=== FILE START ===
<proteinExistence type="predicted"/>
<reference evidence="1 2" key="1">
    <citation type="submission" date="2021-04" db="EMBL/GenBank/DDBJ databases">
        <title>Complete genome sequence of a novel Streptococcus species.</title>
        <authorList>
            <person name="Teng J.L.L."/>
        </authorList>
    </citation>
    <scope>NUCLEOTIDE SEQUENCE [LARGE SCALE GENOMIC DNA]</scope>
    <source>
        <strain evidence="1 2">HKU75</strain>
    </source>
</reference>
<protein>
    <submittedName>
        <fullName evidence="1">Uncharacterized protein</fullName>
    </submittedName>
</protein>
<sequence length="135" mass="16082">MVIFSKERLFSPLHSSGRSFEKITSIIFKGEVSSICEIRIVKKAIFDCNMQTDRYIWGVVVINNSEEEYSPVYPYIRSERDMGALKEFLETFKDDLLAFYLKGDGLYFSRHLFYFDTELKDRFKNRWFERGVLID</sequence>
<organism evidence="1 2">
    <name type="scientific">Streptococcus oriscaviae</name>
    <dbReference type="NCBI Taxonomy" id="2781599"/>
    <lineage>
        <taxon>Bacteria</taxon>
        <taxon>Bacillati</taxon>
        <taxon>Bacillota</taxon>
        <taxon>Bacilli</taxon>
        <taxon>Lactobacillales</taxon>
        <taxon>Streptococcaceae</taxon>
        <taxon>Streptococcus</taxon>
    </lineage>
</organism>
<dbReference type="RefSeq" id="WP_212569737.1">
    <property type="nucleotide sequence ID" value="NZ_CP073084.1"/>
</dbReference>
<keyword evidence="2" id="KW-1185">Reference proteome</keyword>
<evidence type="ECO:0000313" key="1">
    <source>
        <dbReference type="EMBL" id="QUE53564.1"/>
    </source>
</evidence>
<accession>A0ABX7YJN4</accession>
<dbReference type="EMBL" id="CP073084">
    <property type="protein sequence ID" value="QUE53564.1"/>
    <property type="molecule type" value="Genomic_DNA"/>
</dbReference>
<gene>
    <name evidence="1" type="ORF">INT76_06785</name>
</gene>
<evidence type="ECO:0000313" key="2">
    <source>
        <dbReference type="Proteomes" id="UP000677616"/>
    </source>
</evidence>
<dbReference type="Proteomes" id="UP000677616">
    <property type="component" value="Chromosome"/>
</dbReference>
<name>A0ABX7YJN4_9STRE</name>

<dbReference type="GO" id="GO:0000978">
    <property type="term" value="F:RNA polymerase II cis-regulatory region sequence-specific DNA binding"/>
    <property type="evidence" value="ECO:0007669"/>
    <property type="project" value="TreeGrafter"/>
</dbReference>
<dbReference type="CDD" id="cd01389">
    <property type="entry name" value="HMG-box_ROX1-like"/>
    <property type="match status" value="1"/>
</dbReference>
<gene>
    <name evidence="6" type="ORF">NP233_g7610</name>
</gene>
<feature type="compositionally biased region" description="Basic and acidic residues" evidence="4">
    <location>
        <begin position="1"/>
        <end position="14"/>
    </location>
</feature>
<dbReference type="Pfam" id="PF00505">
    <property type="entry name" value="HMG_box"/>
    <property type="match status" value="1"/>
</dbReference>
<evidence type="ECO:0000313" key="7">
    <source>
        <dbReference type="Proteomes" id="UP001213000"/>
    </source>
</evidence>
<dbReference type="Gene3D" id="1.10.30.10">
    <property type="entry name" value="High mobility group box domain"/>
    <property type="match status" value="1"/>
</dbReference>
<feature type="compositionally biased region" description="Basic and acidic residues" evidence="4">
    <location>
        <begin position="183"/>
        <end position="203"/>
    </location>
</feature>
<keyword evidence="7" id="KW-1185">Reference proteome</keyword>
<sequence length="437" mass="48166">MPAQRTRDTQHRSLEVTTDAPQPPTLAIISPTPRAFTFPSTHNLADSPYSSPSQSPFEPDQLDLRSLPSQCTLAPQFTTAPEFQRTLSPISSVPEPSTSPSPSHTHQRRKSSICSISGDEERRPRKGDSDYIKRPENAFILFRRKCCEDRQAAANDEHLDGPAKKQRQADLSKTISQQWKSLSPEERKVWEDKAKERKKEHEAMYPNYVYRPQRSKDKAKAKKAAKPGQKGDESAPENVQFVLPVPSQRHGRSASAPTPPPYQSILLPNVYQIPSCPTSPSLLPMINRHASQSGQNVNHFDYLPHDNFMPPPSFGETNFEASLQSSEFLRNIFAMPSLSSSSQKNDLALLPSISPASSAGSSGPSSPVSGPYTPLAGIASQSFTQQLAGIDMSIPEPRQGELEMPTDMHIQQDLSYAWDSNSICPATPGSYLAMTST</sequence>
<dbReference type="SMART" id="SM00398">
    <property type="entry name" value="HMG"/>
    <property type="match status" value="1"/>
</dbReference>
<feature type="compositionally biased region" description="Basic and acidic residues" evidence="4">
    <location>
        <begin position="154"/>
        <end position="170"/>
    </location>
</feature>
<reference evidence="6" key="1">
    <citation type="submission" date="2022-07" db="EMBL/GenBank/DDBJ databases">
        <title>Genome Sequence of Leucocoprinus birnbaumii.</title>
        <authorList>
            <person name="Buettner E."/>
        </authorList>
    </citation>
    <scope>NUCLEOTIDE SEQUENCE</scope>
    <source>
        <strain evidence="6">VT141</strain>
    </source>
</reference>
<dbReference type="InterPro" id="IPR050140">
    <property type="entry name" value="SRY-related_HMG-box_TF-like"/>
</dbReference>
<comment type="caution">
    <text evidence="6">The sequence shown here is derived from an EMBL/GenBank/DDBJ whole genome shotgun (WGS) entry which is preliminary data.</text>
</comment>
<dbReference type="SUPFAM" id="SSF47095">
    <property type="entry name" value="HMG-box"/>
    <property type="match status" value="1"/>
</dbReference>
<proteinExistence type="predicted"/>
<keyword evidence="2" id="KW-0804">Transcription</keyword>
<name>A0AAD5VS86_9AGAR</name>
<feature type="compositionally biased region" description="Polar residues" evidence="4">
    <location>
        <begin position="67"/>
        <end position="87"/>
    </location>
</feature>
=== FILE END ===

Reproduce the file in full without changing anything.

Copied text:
<proteinExistence type="predicted"/>
<reference evidence="1 2" key="1">
    <citation type="submission" date="2021-04" db="EMBL/GenBank/DDBJ databases">
        <title>Complete genome sequence of a novel Streptococcus species.</title>
        <authorList>
            <person name="Teng J.L.L."/>
        </authorList>
    </citation>
    <scope>NUCLEOTIDE SEQUENCE [LARGE SCALE GENOMIC DNA]</scope>
    <source>
        <strain evidence="1 2">HKU75</strain>
    </source>
</reference>
<protein>
    <submittedName>
        <fullName evidence="1">Uncharacterized protein</fullName>
    </submittedName>
</protein>
<sequence length="135" mass="16082">MVIFSKERLFSPLHSSGRSFEKITSIIFKGEVSSICEIRIVKKAIFDCNMQTDRYIWGVVVINNSEEEYSPVYPYIRSERDMGALKEFLETFKDDLLAFYLKGDGLYFSRHLFYFDTELKDRFKNRWFERGVLID</sequence>
<organism evidence="1 2">
    <name type="scientific">Streptococcus oriscaviae</name>
    <dbReference type="NCBI Taxonomy" id="2781599"/>
    <lineage>
        <taxon>Bacteria</taxon>
        <taxon>Bacillati</taxon>
        <taxon>Bacillota</taxon>
        <taxon>Bacilli</taxon>
        <taxon>Lactobacillales</taxon>
        <taxon>Streptococcaceae</taxon>
        <taxon>Streptococcus</taxon>
    </lineage>
</organism>
<dbReference type="RefSeq" id="WP_212569737.1">
    <property type="nucleotide sequence ID" value="NZ_CP073084.1"/>
</dbReference>
<keyword evidence="2" id="KW-1185">Reference proteome</keyword>
<evidence type="ECO:0000313" key="1">
    <source>
        <dbReference type="EMBL" id="QUE53564.1"/>
    </source>
</evidence>
<accession>A0ABX7YJN4</accession>
<dbReference type="EMBL" id="CP073084">
    <property type="protein sequence ID" value="QUE53564.1"/>
    <property type="molecule type" value="Genomic_DNA"/>
</dbReference>
<gene>
    <name evidence="1" type="ORF">INT76_06785</name>
</gene>
<evidence type="ECO:0000313" key="2">
    <source>
        <dbReference type="Proteomes" id="UP000677616"/>
    </source>
</evidence>
<dbReference type="Proteomes" id="UP000677616">
    <property type="component" value="Chromosome"/>
</dbReference>
<name>A0ABX7YJN4_9STRE</name>

<dbReference type="GO" id="GO:0000978">
    <property type="term" value="F:RNA polymerase II cis-regulatory region sequence-specific DNA binding"/>
    <property type="evidence" value="ECO:0007669"/>
    <property type="project" value="TreeGrafter"/>
</dbReference>
<dbReference type="CDD" id="cd01389">
    <property type="entry name" value="HMG-box_ROX1-like"/>
    <property type="match status" value="1"/>
</dbReference>
<gene>
    <name evidence="6" type="ORF">NP233_g7610</name>
</gene>
<feature type="compositionally biased region" description="Basic and acidic residues" evidence="4">
    <location>
        <begin position="1"/>
        <end position="14"/>
    </location>
</feature>
<dbReference type="Pfam" id="PF00505">
    <property type="entry name" value="HMG_box"/>
    <property type="match status" value="1"/>
</dbReference>
<evidence type="ECO:0000313" key="7">
    <source>
        <dbReference type="Proteomes" id="UP001213000"/>
    </source>
</evidence>
<dbReference type="Gene3D" id="1.10.30.10">
    <property type="entry name" value="High mobility group box domain"/>
    <property type="match status" value="1"/>
</dbReference>
<feature type="compositionally biased region" description="Basic and acidic residues" evidence="4">
    <location>
        <begin position="183"/>
        <end position="203"/>
    </location>
</feature>
<keyword evidence="7" id="KW-1185">Reference proteome</keyword>
<sequence length="437" mass="48166">MPAQRTRDTQHRSLEVTTDAPQPPTLAIISPTPRAFTFPSTHNLADSPYSSPSQSPFEPDQLDLRSLPSQCTLAPQFTTAPEFQRTLSPISSVPEPSTSPSPSHTHQRRKSSICSISGDEERRPRKGDSDYIKRPENAFILFRRKCCEDRQAAANDEHLDGPAKKQRQADLSKTISQQWKSLSPEERKVWEDKAKERKKEHEAMYPNYVYRPQRSKDKAKAKKAAKPGQKGDESAPENVQFVLPVPSQRHGRSASAPTPPPYQSILLPNVYQIPSCPTSPSLLPMINRHASQSGQNVNHFDYLPHDNFMPPPSFGETNFEASLQSSEFLRNIFAMPSLSSSSQKNDLALLPSISPASSAGSSGPSSPVSGPYTPLAGIASQSFTQQLAGIDMSIPEPRQGELEMPTDMHIQQDLSYAWDSNSICPATPGSYLAMTST</sequence>
<dbReference type="SMART" id="SM00398">
    <property type="entry name" value="HMG"/>
    <property type="match status" value="1"/>
</dbReference>
<feature type="compositionally biased region" description="Basic and acidic residues" evidence="4">
    <location>
        <begin position="154"/>
        <end position="170"/>
    </location>
</feature>
<reference evidence="6" key="1">
    <citation type="submission" date="2022-07" db="EMBL/GenBank/DDBJ databases">
        <title>Genome Sequence of Leucocoprinus birnbaumii.</title>
        <authorList>
            <person name="Buettner E."/>
        </authorList>
    </citation>
    <scope>NUCLEOTIDE SEQUENCE</scope>
    <source>
        <strain evidence="6">VT141</strain>
    </source>
</reference>
<dbReference type="InterPro" id="IPR050140">
    <property type="entry name" value="SRY-related_HMG-box_TF-like"/>
</dbReference>
<comment type="caution">
    <text evidence="6">The sequence shown here is derived from an EMBL/GenBank/DDBJ whole genome shotgun (WGS) entry which is preliminary data.</text>
</comment>
<dbReference type="SUPFAM" id="SSF47095">
    <property type="entry name" value="HMG-box"/>
    <property type="match status" value="1"/>
</dbReference>
<proteinExistence type="predicted"/>
<keyword evidence="2" id="KW-0804">Transcription</keyword>
<name>A0AAD5VS86_9AGAR</name>
<feature type="compositionally biased region" description="Polar residues" evidence="4">
    <location>
        <begin position="67"/>
        <end position="87"/>
    </location>
</feature>